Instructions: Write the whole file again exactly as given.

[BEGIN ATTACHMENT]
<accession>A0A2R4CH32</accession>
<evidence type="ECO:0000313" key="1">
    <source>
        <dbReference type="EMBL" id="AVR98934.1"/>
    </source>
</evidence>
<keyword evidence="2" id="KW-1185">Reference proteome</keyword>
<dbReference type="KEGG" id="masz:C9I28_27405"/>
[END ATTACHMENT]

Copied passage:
<accession>A0A2R4CH32</accession>
<evidence type="ECO:0000313" key="1">
    <source>
        <dbReference type="EMBL" id="AVR98934.1"/>
    </source>
</evidence>
<keyword evidence="2" id="KW-1185">Reference proteome</keyword>
<dbReference type="KEGG" id="masz:C9I28_27405"/>